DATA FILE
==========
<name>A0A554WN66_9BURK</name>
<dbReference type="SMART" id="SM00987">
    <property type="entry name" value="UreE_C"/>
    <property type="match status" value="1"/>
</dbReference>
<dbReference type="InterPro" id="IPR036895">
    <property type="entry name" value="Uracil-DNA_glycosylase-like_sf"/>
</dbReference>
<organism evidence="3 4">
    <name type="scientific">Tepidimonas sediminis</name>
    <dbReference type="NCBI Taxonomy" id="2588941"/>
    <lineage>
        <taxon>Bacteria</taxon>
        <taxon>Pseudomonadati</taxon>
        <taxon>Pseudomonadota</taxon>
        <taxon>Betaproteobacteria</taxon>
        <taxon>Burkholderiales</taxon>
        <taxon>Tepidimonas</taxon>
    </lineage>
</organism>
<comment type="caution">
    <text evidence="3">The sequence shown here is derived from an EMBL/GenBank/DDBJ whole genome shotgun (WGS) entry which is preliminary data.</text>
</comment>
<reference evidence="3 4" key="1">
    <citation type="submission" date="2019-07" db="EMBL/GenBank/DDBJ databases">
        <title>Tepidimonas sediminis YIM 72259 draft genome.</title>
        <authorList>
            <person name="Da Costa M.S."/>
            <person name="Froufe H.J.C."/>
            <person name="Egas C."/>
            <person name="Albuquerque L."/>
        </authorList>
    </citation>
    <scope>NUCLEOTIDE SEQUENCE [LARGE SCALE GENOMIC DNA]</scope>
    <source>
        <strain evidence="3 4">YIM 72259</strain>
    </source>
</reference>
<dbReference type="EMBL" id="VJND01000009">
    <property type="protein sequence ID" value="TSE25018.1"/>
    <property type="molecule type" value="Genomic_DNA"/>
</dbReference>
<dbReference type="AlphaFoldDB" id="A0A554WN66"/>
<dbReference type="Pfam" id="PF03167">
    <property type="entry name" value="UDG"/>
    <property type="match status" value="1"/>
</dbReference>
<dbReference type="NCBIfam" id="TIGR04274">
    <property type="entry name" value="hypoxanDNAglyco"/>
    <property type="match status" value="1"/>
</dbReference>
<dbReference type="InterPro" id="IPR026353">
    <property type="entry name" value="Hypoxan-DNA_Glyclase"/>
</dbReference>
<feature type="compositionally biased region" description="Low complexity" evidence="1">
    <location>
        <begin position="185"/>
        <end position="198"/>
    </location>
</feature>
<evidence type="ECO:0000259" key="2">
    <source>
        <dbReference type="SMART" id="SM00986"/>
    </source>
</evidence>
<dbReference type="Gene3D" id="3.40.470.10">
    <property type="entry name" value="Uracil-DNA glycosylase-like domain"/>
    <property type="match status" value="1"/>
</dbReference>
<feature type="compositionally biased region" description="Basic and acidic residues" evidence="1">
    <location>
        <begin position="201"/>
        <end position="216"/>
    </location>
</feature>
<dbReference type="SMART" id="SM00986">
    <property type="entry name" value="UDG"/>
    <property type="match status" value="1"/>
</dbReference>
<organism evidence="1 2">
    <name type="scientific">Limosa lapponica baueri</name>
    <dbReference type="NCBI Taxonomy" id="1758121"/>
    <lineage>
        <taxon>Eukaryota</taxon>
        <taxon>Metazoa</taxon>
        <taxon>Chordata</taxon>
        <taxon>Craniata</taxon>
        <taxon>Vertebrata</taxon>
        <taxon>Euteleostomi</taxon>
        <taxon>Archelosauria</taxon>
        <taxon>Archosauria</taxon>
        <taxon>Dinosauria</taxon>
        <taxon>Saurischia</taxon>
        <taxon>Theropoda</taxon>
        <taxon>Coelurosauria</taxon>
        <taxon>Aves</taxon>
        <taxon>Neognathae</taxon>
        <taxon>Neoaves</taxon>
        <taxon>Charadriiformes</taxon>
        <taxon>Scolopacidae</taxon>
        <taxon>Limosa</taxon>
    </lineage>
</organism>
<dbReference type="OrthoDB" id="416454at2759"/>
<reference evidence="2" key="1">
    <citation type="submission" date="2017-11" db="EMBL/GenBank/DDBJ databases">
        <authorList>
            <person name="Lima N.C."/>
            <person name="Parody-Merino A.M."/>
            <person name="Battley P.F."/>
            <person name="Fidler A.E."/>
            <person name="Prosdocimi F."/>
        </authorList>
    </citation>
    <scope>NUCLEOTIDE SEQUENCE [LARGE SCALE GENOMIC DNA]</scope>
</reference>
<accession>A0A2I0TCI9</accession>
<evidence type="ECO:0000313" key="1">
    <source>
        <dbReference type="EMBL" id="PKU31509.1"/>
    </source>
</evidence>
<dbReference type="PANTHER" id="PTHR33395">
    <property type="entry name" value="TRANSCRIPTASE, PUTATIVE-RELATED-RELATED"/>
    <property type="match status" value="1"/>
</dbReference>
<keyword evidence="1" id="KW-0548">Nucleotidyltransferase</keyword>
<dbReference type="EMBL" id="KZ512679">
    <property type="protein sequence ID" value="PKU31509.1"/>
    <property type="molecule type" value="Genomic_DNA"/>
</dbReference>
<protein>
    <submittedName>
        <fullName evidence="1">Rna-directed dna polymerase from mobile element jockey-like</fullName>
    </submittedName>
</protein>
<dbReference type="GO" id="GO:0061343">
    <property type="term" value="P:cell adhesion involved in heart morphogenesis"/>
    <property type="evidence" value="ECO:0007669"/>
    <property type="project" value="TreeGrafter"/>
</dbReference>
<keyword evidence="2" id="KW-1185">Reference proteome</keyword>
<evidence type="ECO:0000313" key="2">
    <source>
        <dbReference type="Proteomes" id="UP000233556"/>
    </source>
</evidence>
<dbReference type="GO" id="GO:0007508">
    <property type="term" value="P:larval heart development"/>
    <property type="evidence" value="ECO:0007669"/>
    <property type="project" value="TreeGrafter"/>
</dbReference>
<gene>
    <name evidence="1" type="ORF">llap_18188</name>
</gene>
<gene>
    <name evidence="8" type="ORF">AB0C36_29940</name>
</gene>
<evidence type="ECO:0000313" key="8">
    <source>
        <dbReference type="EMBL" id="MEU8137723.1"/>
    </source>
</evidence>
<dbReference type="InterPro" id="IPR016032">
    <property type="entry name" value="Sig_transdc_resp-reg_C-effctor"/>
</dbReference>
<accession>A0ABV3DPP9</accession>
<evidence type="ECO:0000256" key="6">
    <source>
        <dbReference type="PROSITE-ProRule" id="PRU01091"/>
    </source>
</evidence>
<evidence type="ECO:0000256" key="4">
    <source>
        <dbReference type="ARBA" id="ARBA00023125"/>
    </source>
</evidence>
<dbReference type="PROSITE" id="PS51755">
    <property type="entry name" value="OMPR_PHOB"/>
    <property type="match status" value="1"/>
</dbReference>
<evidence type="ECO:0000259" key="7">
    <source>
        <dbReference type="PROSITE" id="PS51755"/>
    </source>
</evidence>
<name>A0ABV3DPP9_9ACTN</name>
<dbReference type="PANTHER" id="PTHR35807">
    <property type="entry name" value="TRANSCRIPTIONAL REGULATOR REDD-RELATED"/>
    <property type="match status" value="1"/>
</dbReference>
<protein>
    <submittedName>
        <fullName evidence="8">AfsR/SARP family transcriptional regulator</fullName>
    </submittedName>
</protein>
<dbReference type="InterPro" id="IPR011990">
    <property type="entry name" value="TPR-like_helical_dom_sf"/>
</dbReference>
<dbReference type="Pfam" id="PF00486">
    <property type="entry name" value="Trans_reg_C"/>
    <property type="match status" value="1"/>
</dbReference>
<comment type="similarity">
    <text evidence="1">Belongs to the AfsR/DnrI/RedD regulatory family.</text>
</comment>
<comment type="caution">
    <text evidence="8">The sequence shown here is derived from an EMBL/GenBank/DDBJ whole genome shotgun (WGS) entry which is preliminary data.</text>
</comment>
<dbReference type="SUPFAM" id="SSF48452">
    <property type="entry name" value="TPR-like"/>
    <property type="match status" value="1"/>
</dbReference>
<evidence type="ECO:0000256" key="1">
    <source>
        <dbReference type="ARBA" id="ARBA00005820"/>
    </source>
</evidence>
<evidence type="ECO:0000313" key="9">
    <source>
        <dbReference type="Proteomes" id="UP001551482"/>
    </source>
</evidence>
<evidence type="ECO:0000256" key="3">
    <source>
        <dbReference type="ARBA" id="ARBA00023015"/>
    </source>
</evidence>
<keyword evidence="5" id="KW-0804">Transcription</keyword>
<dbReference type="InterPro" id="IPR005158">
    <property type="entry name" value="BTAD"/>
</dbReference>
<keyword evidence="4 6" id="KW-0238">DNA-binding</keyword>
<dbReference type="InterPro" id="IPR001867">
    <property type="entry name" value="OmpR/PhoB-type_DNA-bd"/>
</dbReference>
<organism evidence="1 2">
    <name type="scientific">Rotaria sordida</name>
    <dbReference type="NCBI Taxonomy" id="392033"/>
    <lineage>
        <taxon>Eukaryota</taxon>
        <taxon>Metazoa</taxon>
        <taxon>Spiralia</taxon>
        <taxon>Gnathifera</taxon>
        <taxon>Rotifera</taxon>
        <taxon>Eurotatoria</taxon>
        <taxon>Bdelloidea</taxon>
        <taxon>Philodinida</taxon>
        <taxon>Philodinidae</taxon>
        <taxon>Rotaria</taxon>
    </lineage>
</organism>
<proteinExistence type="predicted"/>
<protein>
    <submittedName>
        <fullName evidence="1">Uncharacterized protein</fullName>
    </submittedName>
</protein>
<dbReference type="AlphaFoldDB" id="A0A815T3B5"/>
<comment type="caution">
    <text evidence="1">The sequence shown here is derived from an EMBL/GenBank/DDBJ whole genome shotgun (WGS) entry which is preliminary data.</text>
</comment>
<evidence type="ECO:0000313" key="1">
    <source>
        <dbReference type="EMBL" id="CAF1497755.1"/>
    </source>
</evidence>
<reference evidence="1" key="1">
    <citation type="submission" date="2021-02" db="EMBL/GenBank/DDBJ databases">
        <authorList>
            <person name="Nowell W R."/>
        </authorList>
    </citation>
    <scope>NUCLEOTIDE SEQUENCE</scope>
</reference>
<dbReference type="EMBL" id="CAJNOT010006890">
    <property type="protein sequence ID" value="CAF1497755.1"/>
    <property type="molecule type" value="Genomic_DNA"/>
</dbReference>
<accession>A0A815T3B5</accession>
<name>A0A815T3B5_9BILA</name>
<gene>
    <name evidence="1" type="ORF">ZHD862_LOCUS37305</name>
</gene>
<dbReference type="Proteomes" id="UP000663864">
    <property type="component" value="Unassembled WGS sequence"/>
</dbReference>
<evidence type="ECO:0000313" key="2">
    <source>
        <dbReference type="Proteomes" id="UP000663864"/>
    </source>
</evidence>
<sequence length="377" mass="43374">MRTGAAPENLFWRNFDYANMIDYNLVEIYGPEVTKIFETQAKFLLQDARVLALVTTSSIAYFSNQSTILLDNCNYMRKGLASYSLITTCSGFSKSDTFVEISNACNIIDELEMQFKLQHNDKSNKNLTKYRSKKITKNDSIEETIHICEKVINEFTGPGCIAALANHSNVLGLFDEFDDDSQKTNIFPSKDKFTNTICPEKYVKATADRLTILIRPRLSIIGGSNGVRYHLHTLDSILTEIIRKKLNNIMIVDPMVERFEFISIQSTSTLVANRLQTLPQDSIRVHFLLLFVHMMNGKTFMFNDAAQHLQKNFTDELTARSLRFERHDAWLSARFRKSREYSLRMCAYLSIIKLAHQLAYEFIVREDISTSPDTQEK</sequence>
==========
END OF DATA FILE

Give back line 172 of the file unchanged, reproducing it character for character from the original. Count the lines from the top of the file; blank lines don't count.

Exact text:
</evidence>